Where does the Mekong River End?
In what Chinese province does the Mekong begin?
The Upper Mekong Basin is divided into three areas: the Tibetan Plateau, Three Parallel Rivers Area, and Lancang Basin, all within China. The Tibetan Plateau or Three Rivers Source: The Mekong, called the Lancang in China, originates high in the Tibetan Plateau in southern Quinhai province.
Which way does the Mekong River flow?
The Mekong River in Cambodia flows southward from the Cambodia-Laos border to a point below Kracheh city, where it turns west for about 50 kilometers and then turns southwest to Phnom Penh. Extensive rapids run above Kracheh city.
Does the Mekong River have crocodiles?
The Mekong, its floodplains and tributaries support huge collections of unique flora and fauna including, critically endangered freshwater Irrawaddy dolphins, the world’s largest freshwater fish – the Giant freshwater stingray – giant turtles, Mekong giant catfish, waterbirds, and Siamese crocodiles.
Is the Mekong River dangerous?
Two leading experts on water issues in Asia warn that parts of Vietnam’s fertile southernmost areas bordering Southeast Asia’s longest river, the Mekong, are in danger of drying up. … In recent years, China, Laos, and Cambodia have all built dams that obstruct natural water flows.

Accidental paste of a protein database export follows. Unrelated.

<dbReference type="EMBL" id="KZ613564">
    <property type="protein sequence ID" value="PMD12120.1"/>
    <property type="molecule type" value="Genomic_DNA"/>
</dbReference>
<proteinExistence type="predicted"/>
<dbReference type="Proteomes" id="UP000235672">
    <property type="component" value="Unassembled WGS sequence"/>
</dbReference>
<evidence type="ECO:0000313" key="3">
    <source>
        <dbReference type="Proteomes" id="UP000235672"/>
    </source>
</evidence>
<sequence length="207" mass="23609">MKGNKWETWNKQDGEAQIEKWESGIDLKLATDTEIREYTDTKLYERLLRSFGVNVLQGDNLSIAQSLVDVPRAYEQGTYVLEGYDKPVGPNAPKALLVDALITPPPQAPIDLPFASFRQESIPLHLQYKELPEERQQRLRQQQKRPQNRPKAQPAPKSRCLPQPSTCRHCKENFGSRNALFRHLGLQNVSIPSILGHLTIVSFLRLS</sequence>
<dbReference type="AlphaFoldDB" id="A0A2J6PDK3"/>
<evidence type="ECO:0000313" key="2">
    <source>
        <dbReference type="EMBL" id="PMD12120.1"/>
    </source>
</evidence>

What is the Mekong River famous for?
In total, more than 60 million people depend on the Mekong for most facets of their daily lives. The river supports one of the most diverse fisheries in the world and is known for hosting various species of large fish; the biggest include the giant river carp, freshwater stingray, Siamese giant carp, and giant catfish.
Which country controls the headwaters of the Mekong River?
China has also dammed and now controls the flow of the Mekong River, which flows through Cambodia, China, Myanmar, Laos, and Thailand; complaints about the Mekong have been muffled, partially because China has little to fear from these smaller countries.
Why do people from Laos call the Mekong mother Mekong?
Mother Mekong | WWF. Generations of fishermen have depended on the Mekong River’s bounty. Now, overfishing and proposed dams threaten the ecosystem and the well-being of millions of people in six countries. … “We call the river mae nam khon, which in Lao means Mother Mekong, because it gives us so much in our life.”